The assignment had the whiff of exile about it. “Arthur may be hard-pressed to find vegetarian food amid all the barbecue joints, but he’ll have no trouble finding stories,” read the sad little news release announcing his new post. “He has an eye for spotting unusual and compelling tales, and bringing them to life with deep reporting and lively writing.”
That same week our vegetarian friend had published his first deep and lively tale with a Kansas byline. It made page A16 of the Times and detailed how a retired postman in Mulvane, Kan., had built a replica of the Golden Gate Bridge over a creek near his house—10 years prior. The story came complete with a swell map of the Wichita area.
After being ushered downstairs for some hearty Oklahoma Joe’s—a tough night for young Arthur—Time’s editor-in-chief, John Huey, led with the oddball assurance that Time was not at all the liberal, out-of-touch, elitist media publication Kansas Citians might think it to be.
Then, as if to disprove his own blarney, Huey introduced the evening’s guest of honor, the “legendary” Time reporter, Joe Klein. A product of the Hackley School and the University of Pennsylvania, Klein had left New York 16 days prior on his “Election Road Trip 2010” to meet ordinary Americans in their native habitats and, yes, “take the pulse of the nation.”
In reality, Klein has no more feel for that benighted land west of the Hudson than does young Arthur. Earlier, he had dismissed the Republican base as “maniacs” and would a day later visit the “twisted little world” of Sarah Palin. This wasn’t reporting. This was agitprop.
And yet his bosses, like Arthur’s, cling to the 19th-century notion that these utterly predictable, second-drawer Ivy Leaguers—Sulzberger went to Brown—could tell us something about ourselves so valuable we would want to purchase it at a newsstand.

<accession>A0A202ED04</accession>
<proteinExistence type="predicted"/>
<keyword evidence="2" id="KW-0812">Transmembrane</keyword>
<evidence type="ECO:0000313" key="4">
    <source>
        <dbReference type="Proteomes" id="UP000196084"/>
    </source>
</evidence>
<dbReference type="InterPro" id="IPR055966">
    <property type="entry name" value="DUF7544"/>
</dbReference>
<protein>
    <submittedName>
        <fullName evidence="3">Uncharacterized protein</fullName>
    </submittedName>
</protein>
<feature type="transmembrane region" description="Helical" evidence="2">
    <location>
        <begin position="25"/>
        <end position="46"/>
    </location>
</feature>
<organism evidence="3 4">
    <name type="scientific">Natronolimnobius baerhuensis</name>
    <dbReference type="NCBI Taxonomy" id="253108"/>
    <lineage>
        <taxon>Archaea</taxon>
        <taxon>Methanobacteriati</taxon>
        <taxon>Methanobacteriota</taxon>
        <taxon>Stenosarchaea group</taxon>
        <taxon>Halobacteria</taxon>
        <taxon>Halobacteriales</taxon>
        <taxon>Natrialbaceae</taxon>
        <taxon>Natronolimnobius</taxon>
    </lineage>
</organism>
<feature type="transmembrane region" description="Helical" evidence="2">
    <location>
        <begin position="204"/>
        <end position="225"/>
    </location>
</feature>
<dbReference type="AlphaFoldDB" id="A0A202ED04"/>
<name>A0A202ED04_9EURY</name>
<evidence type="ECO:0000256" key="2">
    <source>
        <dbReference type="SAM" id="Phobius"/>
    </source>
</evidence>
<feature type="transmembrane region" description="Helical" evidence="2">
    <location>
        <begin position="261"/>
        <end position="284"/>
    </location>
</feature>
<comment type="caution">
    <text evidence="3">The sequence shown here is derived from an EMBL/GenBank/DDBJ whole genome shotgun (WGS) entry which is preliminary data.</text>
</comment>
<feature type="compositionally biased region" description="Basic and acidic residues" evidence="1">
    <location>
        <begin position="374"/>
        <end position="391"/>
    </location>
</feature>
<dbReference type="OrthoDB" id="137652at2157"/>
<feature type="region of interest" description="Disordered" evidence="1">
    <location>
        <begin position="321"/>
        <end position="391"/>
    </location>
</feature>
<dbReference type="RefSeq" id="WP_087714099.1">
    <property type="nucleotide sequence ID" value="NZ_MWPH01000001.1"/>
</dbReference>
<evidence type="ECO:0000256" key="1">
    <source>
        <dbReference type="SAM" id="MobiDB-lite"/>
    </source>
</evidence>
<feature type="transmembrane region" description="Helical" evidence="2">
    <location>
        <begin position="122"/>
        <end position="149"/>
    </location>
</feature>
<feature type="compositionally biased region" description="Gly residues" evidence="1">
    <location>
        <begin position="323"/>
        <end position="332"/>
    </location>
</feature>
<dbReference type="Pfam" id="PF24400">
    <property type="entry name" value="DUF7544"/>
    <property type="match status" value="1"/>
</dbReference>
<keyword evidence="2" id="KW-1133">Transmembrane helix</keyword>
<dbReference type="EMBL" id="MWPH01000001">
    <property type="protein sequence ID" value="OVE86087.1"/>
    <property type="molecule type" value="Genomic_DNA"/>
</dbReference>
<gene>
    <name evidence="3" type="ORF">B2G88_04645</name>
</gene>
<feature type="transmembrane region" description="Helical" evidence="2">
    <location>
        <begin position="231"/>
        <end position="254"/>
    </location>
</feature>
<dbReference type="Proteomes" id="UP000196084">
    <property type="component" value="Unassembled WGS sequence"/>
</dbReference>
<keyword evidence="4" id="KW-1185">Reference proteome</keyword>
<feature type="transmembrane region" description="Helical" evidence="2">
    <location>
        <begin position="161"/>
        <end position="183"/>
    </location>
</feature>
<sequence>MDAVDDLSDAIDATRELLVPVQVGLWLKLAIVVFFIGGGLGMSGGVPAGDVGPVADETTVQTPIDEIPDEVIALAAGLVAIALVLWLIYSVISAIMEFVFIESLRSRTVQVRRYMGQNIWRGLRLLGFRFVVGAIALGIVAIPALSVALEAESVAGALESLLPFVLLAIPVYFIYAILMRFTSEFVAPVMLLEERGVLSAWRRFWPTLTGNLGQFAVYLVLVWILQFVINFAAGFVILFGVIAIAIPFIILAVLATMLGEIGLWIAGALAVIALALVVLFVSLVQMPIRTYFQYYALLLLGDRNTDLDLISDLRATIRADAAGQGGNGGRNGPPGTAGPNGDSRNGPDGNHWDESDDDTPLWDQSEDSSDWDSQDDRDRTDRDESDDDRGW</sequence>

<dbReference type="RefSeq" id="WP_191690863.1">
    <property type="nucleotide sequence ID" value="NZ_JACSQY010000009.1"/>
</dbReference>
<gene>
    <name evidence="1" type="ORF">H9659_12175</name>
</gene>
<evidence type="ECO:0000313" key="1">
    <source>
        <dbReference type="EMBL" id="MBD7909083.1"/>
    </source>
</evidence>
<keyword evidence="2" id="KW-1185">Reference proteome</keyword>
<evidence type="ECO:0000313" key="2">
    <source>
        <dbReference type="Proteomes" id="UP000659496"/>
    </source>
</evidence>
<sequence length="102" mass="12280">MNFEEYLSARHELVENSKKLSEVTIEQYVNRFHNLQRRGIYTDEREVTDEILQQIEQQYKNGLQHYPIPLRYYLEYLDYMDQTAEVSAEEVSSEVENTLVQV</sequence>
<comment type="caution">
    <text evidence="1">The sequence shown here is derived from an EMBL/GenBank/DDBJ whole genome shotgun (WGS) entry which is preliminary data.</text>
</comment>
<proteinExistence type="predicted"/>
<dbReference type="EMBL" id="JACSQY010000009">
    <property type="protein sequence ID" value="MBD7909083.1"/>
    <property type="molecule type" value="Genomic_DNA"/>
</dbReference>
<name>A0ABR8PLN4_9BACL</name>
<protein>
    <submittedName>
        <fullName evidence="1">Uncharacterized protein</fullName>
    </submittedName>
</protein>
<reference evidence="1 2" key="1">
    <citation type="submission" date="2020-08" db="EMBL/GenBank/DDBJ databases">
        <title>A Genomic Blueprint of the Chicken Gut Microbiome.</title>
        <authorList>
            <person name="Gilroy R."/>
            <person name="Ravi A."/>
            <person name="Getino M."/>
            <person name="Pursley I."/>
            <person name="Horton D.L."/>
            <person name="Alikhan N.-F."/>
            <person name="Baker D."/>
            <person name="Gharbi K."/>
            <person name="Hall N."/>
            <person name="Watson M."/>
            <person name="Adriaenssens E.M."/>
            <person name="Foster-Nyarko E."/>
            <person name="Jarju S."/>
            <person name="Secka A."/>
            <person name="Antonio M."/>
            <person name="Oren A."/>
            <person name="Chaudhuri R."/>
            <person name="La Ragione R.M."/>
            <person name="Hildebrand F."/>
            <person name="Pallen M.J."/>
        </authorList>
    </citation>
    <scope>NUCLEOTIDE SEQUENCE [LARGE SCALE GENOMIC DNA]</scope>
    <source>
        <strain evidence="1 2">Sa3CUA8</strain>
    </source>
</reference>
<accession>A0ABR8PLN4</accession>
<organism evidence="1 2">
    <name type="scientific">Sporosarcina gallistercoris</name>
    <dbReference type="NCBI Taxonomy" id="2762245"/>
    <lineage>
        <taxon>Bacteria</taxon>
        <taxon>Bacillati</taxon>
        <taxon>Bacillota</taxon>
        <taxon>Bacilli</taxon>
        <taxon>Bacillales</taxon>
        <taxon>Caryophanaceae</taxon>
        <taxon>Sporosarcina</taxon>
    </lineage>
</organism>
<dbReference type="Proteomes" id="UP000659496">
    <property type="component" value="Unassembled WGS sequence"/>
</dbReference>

Sadder still, the myopic folks at The Star feel safer repeating what they read in Time or the Times than reporting the world as it exists around them. In the age of the Internet, when real people do real reporting and don’t charge for it, this business model does not exactly make for robust stock prices.
Klein apparently has not gotten the memo. He has been driving around the country, running over what few Time customers remain in the middle-of-road. When I learned that he was to be the evening’s entertainment—a second Time reporter was to interview him—I gulped down my Oklahoma Joe’s and quietly exited.
I should have stuck around. As Klein would report, a woman in this otherwise polite audience, a “Show-Me spitfire,” actually challenged him. So rare was this “blast of incivility” that Klein called it “stunning.” He has encountered so few challenges for one obvious reason: he prefers to talk to people who believe as he does or can be easily bullied into silence.
I only wish Klein could have sat in on Ingram’s Industry Outlook last month to tell area bankers why they were wrong to condemn the Dodd-Frank bill or, the month before that, to tell area health-care leaders why they were wrong to worry about Obamacare.
Now that, I would have stuck around to see.